The chair of the board of directors for the Almond Board of California (ABC) has seen the industry evolve considerably over the past 15 years.

In a conversation with Agri-Pulse during the Almond Conference last week in Sacramento, Brian Wahlbrink shared his thoughts on the value of once again meeting in person, the challenges ahead for farmers and what it felt like to be Thor.

During the conference’s State of the Industry opening session, Wahlbrink took the stage in costume as the superhero god of thunder to announce a new marketing partnership with Marvel film studios. Almonds will help Thor get back into shape in the next installment of the franchise, which is due to hit theaters in July 2022, according to studio representatives at the conference.

Wahlbrink is also the chief financial officer for Sperry Farms, a 2,000-acre almond ranch in Stanislaus County.

The conversation has been edited for clarity.

What has stood out most for you from the Almond Conference?

Just getting back together in person is huge. There's no substitute for this. Not having it last year makes everybody appreciate it more this year. That has been the undertone that I've heard. 

The trade show has been amazing: 270 exhibitors and 40 sponsors. We had well over a thousand people at the State of the Industry. 

From a numbers perspective and just a community perspective, the industry has showed up, is having a good time and getting great information.

Brian WalbrinkABC Board Chair Brian Wahlbrink

You've been involved with ABC since 2007?

Yeah, 2007. I got going in the North American PR and Advertising Committee, which has morphed into the Global Market Development Committee. I got elected as an alternate on the board in 2010. I did that for six years and then was elected to the board level in 2016 through July of 2022. 

I've been around for a while. I'm not the young guy anymore.

How have you seen the conference and ABC change during that time?

It's all rallied around the industry. When I came into the industry in 2005, we were around a billion pounds. [The 2020 crop came in at 3.1 billion pounds.]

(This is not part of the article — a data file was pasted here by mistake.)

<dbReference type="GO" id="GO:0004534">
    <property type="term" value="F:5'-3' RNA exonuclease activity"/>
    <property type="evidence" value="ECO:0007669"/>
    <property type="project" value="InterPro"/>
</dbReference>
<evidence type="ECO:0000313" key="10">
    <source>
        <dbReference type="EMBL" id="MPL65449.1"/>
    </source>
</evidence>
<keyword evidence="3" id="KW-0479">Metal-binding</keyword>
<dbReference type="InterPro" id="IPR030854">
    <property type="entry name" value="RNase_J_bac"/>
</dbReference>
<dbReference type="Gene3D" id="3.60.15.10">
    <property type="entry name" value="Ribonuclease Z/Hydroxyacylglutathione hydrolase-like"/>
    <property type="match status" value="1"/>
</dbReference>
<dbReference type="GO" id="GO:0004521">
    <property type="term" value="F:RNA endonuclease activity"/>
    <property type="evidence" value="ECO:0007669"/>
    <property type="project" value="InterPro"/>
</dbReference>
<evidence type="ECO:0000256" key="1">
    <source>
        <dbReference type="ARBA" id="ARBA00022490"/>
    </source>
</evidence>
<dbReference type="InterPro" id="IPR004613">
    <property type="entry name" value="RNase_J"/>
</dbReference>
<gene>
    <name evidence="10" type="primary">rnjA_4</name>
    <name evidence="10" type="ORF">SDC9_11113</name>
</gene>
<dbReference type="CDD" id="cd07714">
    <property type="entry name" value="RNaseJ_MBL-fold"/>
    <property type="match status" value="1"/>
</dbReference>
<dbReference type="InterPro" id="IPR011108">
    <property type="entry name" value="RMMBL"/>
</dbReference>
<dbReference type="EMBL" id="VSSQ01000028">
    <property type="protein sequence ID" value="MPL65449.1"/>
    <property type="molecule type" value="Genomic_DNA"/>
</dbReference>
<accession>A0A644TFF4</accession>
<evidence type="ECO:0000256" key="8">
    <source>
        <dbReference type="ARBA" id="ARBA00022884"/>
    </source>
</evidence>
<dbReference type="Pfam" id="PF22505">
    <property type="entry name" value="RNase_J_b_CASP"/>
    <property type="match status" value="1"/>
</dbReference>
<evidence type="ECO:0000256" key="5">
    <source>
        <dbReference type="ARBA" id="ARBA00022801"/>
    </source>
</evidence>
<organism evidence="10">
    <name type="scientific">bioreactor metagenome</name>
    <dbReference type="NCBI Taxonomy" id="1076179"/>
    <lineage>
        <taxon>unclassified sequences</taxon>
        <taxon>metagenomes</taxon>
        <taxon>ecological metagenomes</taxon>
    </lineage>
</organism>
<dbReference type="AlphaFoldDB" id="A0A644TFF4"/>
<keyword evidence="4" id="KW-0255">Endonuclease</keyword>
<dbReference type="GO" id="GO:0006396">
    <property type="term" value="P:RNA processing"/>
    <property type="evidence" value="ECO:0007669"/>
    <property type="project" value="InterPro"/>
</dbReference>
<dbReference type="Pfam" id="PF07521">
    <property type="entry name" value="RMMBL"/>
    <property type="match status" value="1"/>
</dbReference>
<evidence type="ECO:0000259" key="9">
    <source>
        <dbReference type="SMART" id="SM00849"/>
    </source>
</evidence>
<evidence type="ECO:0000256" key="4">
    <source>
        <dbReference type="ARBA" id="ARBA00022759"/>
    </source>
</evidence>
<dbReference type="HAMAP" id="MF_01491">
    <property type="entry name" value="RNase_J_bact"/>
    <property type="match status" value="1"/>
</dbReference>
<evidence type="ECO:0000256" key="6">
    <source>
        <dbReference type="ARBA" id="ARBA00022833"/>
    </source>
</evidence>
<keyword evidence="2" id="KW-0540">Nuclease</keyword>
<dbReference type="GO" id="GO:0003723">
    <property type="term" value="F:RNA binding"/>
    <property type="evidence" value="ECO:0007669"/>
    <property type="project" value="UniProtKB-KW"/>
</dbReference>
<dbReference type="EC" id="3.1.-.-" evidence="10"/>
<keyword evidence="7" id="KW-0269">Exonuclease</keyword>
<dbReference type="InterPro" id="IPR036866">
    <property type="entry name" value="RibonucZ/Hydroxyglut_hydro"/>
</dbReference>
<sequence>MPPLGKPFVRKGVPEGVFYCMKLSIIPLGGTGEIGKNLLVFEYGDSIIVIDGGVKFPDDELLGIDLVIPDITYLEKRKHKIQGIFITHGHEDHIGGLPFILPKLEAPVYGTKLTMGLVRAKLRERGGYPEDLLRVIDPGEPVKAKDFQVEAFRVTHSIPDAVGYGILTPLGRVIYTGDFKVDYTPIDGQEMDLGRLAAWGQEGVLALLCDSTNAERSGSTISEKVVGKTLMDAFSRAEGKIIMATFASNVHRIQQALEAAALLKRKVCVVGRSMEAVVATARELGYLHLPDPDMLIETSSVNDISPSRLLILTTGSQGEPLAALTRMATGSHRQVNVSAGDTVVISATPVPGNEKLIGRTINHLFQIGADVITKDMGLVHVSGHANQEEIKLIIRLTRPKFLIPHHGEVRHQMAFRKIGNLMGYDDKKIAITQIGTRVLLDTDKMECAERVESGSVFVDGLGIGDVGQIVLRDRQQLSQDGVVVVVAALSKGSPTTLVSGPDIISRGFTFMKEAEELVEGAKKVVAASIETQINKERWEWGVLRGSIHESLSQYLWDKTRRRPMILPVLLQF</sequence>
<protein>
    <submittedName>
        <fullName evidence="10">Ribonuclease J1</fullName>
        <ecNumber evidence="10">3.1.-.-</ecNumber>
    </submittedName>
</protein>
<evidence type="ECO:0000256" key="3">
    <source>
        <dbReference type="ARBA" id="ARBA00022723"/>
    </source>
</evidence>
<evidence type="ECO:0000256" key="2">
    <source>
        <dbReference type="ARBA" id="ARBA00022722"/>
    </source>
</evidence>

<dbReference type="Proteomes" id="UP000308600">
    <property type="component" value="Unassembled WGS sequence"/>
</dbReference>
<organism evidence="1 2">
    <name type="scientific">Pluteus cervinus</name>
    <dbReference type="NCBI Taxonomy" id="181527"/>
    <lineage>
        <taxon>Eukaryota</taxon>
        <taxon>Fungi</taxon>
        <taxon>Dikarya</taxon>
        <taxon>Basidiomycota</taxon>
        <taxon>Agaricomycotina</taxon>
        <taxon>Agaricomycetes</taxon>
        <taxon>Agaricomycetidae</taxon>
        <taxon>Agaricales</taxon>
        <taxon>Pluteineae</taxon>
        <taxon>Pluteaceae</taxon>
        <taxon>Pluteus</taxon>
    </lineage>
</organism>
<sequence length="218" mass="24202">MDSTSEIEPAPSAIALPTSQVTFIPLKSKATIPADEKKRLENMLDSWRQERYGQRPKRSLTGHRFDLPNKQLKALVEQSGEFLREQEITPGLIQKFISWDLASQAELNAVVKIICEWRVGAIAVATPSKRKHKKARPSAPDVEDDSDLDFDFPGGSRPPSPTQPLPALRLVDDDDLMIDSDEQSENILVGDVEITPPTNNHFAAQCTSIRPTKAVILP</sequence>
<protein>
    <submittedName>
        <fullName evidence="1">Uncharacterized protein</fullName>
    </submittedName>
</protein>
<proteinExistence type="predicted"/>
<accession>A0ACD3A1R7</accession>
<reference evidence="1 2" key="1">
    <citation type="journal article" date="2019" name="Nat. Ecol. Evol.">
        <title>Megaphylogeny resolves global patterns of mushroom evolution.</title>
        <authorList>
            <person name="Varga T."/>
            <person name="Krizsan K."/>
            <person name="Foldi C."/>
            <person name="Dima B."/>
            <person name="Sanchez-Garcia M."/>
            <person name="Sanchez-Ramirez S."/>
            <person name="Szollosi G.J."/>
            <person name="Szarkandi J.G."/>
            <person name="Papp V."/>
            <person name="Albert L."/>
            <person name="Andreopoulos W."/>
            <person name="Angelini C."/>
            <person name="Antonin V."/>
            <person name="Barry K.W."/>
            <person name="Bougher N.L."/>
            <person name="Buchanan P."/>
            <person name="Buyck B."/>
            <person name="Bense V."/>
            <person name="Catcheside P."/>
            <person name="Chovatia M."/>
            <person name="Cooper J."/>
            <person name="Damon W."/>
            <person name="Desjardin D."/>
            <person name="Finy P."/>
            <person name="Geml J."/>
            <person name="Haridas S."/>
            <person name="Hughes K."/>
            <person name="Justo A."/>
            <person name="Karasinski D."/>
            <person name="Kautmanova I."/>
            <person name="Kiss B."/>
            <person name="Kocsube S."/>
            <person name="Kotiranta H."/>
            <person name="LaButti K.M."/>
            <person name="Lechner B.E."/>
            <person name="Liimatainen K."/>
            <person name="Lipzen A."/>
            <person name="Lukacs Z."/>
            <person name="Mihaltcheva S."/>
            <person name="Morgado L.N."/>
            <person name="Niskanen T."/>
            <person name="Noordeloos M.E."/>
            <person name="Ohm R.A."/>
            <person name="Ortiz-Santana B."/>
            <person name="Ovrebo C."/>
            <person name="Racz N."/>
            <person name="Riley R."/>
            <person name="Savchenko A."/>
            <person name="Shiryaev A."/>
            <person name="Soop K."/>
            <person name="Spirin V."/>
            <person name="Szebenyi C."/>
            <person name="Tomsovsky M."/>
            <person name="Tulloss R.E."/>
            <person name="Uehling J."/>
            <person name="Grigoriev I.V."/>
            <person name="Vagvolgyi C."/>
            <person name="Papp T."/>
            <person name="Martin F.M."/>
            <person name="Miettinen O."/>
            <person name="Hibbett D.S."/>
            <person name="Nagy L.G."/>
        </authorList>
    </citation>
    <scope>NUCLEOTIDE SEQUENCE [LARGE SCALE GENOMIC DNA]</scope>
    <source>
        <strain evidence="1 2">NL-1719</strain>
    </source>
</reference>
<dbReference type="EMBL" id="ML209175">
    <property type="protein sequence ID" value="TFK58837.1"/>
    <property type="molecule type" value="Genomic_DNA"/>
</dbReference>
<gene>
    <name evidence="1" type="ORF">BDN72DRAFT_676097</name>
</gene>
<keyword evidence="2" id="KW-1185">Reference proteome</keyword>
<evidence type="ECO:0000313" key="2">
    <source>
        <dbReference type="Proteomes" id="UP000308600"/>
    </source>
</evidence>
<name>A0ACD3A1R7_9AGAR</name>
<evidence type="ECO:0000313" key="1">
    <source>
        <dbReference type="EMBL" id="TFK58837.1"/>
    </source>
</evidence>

We were just joking about it with Satake, because they've been around forever with us as a sponsor. They remember when we were in Modesto on the ground floor. We had half of the conference area. 

We grew from the [Modesto] DoubleTree Hotel and into Sacramento in 2012. We got this place and then went into Cal Expo while they were doing renovation, but now we're back. We really fit the Convention Center, and it's just been a wonderful partnership with Sacramento.

[The Almond Conference was the first major event for the center since its renovation.]

Your father-in-law recently passed away and you’re assuming some of his role at ABC. What has it been like following his lead?

I married into this industry. It's my brother-in-law and myself who own and operate Sperry Farms. It was great to have the opportunity to work with Jeff Sperry, my father-in-law, for the time that we did. 

It was 2005 when I came into the industry—in the summer just for a harvest—and have been around ever since. It’s been a lot of office time and really understanding what it takes to be a farmer, to be an almond grower, and trying to be innovative when you can and pull back when you need to. I had the luxury of working with Jeff for about 15 years. We're carrying the torch forward in a very new environment. It’s a fifth-generation farm with a lot of family history behind it.

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What are you looking forward to next for ABC?

I'm looking towards the year. [ABC President and CEO Richard Waycott] and I are going to be traveling to a lot of shows—if they're up and running—throughout the year. 

We’re reaching out and still trying to be a good voice for the industry, a good voice for the grower, amidst everything that's going on. 

Our board is doing some fantastic things right now. There's a new wave emerging, a new direction. We have our strategic retreat in February. We get together and really talk about the future and see how we can better maneuver the board and the industry.

Most importantly, was it your idea to dress as Thor, and do you still have the costume? 

Yes, and yes. 

It was just thrown out as a joke in a meeting with Emily Fleischmann, our senior vice president of global marketing. We’re doing this amazing partnership with Marvel, and it was a passing comment that got some weight. I ordered the costume and thought this might really be fun if we pull this together. I didn't know there would be over a thousand people and all my industry peers and colleagues.

Anything you would like to add?

It is tough for growers right now. We ended the State of the Industry saying we know that times are hard. We're optimistic for the future. It might be a bit of a bumpy, windy road ahead. But staying together as a community and as growers and sharing ideas is really where we need to be. 

Tomorrow's a new day and next year is going to be a better year. That’s the outlook right now.

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